Technology has become a huge part of our lives - and between the YouTube video rabbit holes, Instagram stories, addictive apps and Snapchat filters, screens seem to be almost constantly vying for our kids’ attention. Add in computers at school and family telly time, and it’s hard to go more than an hour or two without being in front a screen.
While there’s a lot of doom and gloom reporting about screen time being the enemy of effective parenting, there’s a lot to be said about its educational opportunities that we could have only dreamed of as kids.
Here are our top tips on managing kids’ screen time.
Realise that not all screen time is created equal
Just like with food, the quality of what your kids are consuming is just as important as the quantity. Educational programs or creative apps will offer more stimulation and development than a video game or social media.
Try to keep a limit on how much of your kids’ screen time is unproductive, and consider loosening restrictions around use of more beneficial activities.
Make screen time active
Another distinction to be made with screen time is whether it’s spent actively or passively.
Active screen time involves some type of engagement, like a learning-based app or interactive game. Passive screen time involves straight consumption of content, like watching YouTube videos.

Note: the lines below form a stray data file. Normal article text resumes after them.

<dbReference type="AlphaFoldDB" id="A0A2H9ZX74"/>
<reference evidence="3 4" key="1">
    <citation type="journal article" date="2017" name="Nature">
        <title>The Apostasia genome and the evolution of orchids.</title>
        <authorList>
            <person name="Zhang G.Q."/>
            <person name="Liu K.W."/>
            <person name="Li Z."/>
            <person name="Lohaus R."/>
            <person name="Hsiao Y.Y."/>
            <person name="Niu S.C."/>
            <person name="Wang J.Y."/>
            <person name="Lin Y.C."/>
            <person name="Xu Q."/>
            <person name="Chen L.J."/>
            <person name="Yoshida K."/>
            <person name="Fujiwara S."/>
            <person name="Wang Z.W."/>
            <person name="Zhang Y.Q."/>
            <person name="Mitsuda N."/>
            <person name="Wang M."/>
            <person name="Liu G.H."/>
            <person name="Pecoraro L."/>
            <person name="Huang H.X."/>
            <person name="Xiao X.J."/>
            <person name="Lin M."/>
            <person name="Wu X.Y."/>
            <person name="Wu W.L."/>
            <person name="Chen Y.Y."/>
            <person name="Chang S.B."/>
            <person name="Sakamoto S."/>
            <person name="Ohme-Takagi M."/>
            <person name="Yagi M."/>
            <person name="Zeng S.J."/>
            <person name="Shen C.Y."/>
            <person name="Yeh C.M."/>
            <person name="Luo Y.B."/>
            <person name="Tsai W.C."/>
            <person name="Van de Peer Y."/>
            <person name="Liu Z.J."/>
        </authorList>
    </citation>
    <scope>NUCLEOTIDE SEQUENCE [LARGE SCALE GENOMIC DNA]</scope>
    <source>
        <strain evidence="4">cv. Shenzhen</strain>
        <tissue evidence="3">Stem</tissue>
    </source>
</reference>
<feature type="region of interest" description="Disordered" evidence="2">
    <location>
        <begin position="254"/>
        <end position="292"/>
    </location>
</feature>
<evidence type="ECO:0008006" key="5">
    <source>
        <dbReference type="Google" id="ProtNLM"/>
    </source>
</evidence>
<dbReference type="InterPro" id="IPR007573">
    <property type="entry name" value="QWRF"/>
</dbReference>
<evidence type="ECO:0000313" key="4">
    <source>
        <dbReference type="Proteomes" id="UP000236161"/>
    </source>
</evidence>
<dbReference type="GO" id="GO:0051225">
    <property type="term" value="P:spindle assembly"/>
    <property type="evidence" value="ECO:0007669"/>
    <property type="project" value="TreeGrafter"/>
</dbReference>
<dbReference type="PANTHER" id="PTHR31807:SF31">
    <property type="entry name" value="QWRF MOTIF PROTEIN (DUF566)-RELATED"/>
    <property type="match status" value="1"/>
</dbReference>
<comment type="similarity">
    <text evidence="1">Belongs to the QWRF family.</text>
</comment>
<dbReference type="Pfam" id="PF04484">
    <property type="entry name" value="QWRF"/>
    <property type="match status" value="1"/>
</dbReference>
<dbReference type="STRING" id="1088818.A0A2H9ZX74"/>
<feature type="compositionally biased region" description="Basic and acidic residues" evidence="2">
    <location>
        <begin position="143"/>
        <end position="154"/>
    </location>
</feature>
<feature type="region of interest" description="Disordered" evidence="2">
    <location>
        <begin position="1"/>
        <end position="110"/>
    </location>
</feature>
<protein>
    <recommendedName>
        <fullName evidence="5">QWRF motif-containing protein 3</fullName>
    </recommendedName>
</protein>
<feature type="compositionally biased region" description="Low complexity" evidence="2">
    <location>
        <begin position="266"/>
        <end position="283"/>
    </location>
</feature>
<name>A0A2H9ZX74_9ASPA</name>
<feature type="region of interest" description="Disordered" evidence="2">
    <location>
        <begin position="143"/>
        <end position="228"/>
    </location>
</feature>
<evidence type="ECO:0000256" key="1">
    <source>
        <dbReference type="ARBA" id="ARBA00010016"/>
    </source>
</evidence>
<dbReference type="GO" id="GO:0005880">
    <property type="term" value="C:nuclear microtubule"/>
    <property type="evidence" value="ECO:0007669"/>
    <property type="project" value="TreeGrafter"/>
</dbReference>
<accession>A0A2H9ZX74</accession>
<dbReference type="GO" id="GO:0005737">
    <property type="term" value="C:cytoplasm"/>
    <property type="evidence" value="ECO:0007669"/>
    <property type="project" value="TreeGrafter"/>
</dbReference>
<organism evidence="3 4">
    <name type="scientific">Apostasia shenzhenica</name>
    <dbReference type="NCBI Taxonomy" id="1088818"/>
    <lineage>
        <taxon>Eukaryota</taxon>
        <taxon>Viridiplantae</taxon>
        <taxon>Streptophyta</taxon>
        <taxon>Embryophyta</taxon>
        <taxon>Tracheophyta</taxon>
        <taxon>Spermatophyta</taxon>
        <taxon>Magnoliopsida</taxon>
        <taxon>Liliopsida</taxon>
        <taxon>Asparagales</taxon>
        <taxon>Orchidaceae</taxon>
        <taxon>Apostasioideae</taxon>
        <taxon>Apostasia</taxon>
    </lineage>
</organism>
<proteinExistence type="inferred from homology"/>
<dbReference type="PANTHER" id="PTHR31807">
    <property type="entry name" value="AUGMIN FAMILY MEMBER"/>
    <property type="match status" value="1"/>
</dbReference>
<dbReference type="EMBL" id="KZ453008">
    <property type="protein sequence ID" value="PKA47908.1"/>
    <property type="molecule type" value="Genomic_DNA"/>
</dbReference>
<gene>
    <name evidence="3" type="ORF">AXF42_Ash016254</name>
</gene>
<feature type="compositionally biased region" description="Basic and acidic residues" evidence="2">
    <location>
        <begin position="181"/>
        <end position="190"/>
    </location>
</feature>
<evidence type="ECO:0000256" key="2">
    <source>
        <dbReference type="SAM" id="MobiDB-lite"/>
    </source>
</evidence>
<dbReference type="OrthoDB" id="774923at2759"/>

Australian children are exceeding their quota of passive screen time (especially thanks to the rise of streaming platforms alongside social video services), so encourage kids to choose a more active use of their screen time.
Establishing use of technology as part of your family time together can not only be a good way to keep an eye on what kids are doing on their screens, but to turn screen time as something that brings you together rather than encouraging isolation.
Rather than stifling kids’ natural interest technology, showing how it can be used responsibly can be hugely effective in building positive relationships between kids and screens.
While giving kids a degree of freedom with their screen time is also encouraged, consider placing parent locks on their devices to ensure the content they’re accessing is age-appropriate.
Know when to turn the screens off
Part of developing a healthy relationship with technology for kids involves regular breaks from it, too.
We all know by now that the blue light our screens emit can suppress our bodies’ release of the sleep hormone melatonin, so weaning the kids away from their screens a few hours before bed time will help them get the sleep they need.
Having family time together with a screen ban - parents included - can also help to set kids up with good habits. Having a board game night or getting outdoors keeps a good balance against times spent on screens and creates fun family memories.
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